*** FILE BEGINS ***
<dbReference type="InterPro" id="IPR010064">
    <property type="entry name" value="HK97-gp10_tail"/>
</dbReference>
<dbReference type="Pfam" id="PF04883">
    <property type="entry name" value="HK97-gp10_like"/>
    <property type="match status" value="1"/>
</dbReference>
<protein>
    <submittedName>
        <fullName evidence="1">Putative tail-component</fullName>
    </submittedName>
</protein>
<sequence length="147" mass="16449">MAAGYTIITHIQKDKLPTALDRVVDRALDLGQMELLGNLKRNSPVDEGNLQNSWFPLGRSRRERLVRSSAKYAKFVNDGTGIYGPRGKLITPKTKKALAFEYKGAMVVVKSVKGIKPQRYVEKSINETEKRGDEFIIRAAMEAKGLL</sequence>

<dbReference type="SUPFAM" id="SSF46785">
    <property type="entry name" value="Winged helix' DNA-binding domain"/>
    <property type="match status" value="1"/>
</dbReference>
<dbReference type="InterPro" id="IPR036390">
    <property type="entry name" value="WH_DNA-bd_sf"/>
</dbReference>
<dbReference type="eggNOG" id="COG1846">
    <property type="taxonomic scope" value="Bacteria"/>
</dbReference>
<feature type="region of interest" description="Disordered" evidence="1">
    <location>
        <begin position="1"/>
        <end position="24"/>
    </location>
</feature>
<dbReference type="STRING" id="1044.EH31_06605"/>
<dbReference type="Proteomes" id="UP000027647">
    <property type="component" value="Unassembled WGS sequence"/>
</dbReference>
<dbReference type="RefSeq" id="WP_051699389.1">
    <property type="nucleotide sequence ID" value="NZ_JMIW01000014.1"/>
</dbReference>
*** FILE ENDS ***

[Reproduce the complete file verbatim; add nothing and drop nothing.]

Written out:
<dbReference type="InterPro" id="IPR010064">
    <property type="entry name" value="HK97-gp10_tail"/>
</dbReference>
<dbReference type="Pfam" id="PF04883">
    <property type="entry name" value="HK97-gp10_like"/>
    <property type="match status" value="1"/>
</dbReference>
<protein>
    <submittedName>
        <fullName evidence="1">Putative tail-component</fullName>
    </submittedName>
</protein>
<sequence length="147" mass="16449">MAAGYTIITHIQKDKLPTALDRVVDRALDLGQMELLGNLKRNSPVDEGNLQNSWFPLGRSRRERLVRSSAKYAKFVNDGTGIYGPRGKLITPKTKKALAFEYKGAMVVVKSVKGIKPQRYVEKSINETEKRGDEFIIRAAMEAKGLL</sequence>

<dbReference type="SUPFAM" id="SSF46785">
    <property type="entry name" value="Winged helix' DNA-binding domain"/>
    <property type="match status" value="1"/>
</dbReference>
<dbReference type="InterPro" id="IPR036390">
    <property type="entry name" value="WH_DNA-bd_sf"/>
</dbReference>
<dbReference type="eggNOG" id="COG1846">
    <property type="taxonomic scope" value="Bacteria"/>
</dbReference>
<feature type="region of interest" description="Disordered" evidence="1">
    <location>
        <begin position="1"/>
        <end position="24"/>
    </location>
</feature>
<dbReference type="STRING" id="1044.EH31_06605"/>
<dbReference type="Proteomes" id="UP000027647">
    <property type="component" value="Unassembled WGS sequence"/>
</dbReference>
<dbReference type="RefSeq" id="WP_051699389.1">
    <property type="nucleotide sequence ID" value="NZ_JMIW01000014.1"/>
</dbReference>